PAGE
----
Trump Has 91 Percent Chance of Winning Reelection: Political Science Professor
President Donald Trump is almost certain to win reelection in 2020, according to a political science professor whose “Primary Model” has correctly predicted five out of six elections since 1996.
“The Primary Model gives Trump a 91 percent chance of winning in November,” Stony Brook Professor Helmut Norpoth told Mediaite Tuesday. He noted that his model, which he introduced in 1996, would have correctly predicted the outcome of all but two presidential elections in the last 108 years: “This model gets it right for 25 of the 27 elections since 1912, when primaries were introduced.”
The exceptions include John F. Kennedy’s election in 1960 and George W. Bush’s election in 2000, when Bush won a majority of the electoral college despite losing the popular vote.
Not only will Trump win, Norpoth’s model suggests, the president will expand his margin in the Electoral College from 304 electoral votes in 2016 to 362 in 2020. That would be nearly identical to the 365 electoral votes former President Barack Obama won in 2008.
The model calculates a candidate’s chance of winning based on their success in early presidential nominating contests, putting former Vice President Joe Biden at a severe disadvantage because of crushing losses in his party’s first two presidential nominating contests. He won 15.8 percent of the vote in Iowa’s caucuses, where he placed fourth, and 8.4 percent of the vote in the New Hampshire primary, placing fifth. It wasn’t until the Democratic Party’s third contest, South Carolina’s primary, that Biden began racking up victories on the way to his party’s nomination.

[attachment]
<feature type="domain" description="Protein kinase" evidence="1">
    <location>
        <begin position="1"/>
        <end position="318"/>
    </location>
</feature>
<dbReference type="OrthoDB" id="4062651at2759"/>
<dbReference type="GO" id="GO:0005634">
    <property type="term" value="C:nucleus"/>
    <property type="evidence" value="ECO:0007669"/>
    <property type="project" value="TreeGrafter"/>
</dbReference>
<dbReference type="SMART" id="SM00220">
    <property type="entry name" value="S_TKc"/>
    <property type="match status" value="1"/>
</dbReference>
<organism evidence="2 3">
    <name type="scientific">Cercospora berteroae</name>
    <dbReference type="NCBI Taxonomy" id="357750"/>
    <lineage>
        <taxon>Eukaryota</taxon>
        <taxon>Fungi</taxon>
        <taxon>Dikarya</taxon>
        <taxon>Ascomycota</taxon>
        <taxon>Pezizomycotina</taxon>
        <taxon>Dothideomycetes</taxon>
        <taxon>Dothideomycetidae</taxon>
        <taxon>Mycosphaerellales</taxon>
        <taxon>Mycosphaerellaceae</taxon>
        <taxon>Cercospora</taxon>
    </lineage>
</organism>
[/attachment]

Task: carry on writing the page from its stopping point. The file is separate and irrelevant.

The only other candidate to win the Democratic nomination after losing those two critical states was Bill Clinton in 1992, and under significantly different circumstances. Iowa Sen. Tom Harkin won his state’s presidential primary that year, but fell to a fourth-place finish in New Hampshire while Clinton surged to second.
Norpoth said his model succeeds by placing an emphasis on how much enthusiasm candidates are able to generate early in the nominating process, and by discounting public opinion surveys. “The terrain of presidential contests is littered with nominees who saw a poll lead in the spring turn to dust in the fall,” Norpoth said. “The list is long and discouraging for early frontrunners. Beginning with Thomas Dewey in 1948, it spans such notables as Richard Nixon in 1960, Jimmy Carter in 1980, Michael Dukakis in 1988, George H.W. Bush in 1992, and John Kerry in 2004, to cite just the most spectacular cases.”
Surveys have largely suggested Trump is falling further behind Biden as the coronavirus pandemic wears on, with several polls conducted in June showing Biden with an eight to 12 point lead nationally. A CNBC survey late last month showed Trump trailing in swing states as well, with Biden ahead by eight points in Wisconsin; six points in Pennsylvania; and five points in Florida — all states Trump won in 2016. As of July 8, the Cook Political Report insists Biden is on track to win with 279 electoral votes — one more than it predicted Clinton would win in 2016. (She ultimately won 227.)
Norpoth said his model predicted Trump’s election in 2016 partially by discounting opinion surveys. “Polls and poll-based forecasts all handed Hillary Clinton a certain victory,” he said.
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